The most common type of documentary is expository. Such films tend to educate and explain specific issues, trends or events. They feature interviews, narration, different type of archive materials, visualized data… all in order to make the subject matter as clear as possible to the audience. Most documentaries I’ll mention here fall in this category. To be clear, I looked for documentaries about, if not necessarily made by journalists. So, the work of journalists, struggles they face, stories they pursue are the subject matters of the films I selected.

RESPONSIBLE the role of media and journalism in war-mongering propaganda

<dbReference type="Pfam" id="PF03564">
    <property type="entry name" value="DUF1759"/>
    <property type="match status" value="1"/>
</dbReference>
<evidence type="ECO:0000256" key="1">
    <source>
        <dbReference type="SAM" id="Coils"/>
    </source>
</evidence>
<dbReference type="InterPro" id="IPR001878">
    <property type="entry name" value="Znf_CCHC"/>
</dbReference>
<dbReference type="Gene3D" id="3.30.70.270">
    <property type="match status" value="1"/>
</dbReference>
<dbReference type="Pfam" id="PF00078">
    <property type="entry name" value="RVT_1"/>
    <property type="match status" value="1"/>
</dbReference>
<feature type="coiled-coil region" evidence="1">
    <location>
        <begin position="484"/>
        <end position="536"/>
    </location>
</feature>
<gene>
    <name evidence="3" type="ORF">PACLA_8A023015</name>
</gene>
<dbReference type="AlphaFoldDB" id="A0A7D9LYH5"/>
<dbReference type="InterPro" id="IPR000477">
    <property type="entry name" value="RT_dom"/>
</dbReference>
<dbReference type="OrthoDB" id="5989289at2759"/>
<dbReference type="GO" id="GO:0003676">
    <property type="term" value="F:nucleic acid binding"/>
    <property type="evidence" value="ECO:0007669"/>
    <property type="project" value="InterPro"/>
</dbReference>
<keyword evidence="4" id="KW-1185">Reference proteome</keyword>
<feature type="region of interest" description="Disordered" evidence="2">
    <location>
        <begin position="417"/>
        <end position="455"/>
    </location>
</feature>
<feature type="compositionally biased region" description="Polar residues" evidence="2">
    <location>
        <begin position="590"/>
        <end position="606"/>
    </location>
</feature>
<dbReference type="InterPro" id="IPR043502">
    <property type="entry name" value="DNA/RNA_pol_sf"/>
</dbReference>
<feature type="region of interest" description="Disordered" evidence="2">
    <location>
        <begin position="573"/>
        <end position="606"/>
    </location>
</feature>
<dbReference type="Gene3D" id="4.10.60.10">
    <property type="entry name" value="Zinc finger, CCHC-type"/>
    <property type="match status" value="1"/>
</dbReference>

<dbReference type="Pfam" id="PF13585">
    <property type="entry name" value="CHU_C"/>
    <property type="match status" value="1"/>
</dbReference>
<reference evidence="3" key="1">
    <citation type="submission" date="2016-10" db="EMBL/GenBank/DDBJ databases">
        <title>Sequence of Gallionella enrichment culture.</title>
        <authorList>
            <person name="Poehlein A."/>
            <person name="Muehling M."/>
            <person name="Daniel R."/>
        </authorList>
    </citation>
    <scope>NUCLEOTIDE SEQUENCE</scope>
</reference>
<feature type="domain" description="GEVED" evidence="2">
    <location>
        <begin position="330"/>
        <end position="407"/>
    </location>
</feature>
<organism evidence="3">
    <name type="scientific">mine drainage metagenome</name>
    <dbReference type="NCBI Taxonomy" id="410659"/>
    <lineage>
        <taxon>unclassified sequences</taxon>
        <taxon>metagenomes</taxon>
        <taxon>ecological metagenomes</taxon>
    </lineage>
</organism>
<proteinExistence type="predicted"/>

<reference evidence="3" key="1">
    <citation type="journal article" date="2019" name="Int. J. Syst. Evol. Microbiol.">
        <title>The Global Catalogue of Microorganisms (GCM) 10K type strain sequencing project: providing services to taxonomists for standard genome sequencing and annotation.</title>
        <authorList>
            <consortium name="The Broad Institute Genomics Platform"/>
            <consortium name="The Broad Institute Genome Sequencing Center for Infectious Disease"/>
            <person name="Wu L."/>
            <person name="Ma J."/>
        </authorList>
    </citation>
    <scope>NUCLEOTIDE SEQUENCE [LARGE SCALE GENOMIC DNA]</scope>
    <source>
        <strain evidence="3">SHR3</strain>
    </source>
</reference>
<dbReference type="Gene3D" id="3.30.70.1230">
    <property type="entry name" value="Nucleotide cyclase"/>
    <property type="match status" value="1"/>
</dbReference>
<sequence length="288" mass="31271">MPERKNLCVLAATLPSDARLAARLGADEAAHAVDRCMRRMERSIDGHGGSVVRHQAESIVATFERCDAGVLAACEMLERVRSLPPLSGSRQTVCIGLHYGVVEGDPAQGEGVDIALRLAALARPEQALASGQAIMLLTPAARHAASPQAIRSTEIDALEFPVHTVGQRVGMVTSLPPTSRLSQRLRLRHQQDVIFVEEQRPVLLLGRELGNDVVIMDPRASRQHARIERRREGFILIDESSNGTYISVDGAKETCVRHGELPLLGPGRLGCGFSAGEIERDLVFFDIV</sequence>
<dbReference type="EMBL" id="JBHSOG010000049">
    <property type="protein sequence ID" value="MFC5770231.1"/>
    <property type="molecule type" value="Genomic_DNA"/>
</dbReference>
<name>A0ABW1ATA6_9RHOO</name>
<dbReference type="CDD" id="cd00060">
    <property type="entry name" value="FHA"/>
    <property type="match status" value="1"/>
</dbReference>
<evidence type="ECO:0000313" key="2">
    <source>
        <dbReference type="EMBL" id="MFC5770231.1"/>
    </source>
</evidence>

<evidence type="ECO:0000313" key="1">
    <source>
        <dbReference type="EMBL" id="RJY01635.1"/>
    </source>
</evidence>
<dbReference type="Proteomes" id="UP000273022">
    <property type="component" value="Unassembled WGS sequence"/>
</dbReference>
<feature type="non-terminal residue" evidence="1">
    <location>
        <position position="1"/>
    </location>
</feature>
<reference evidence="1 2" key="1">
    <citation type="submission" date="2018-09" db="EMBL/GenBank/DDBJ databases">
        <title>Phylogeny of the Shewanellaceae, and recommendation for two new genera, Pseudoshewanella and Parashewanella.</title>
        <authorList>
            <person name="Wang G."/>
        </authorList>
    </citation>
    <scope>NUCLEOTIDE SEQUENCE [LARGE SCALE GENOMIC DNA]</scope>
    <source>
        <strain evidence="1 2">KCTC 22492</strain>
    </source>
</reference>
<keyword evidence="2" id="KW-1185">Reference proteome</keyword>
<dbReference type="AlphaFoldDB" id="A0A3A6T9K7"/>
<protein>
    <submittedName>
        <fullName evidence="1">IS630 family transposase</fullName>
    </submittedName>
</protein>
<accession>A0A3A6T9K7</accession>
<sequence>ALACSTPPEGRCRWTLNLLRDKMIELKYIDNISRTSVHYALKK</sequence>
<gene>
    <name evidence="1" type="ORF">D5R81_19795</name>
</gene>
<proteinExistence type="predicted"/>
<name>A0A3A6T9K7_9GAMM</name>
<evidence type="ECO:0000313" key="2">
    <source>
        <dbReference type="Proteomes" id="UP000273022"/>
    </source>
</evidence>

Arhitel production from Serbia was founded in 1993, making a mark first with the series “Images and Words of Hate”. Their main goal is to fight against censorship and media misuse when it comes to dealing with the past. The hour-long 2022 film “Responsible”, authored by Ivana Lalic and directed by Goran Kovacic, shows how media outlets were used as propaganda tools in the 1990s Serbia. It features interviews with journalists and archive footage about media outlets, editors, and journalists that were part of war-mongering machinery back then. “Responsible” is a classic narrative expository TV documentary that seeks to explain issues and educate the public, in this case about how and why media professionals end up as propaganda tools.  The film deploys a simple yet probably the most effective method of telling this kind of a story, with a series of interviews “talking head” style driving the narrative. “Responsible” takes us from the 1990s to the present day, showing the importance of obedient media to undemocratic political regimes and making us question how things would have turned out had the media been independent.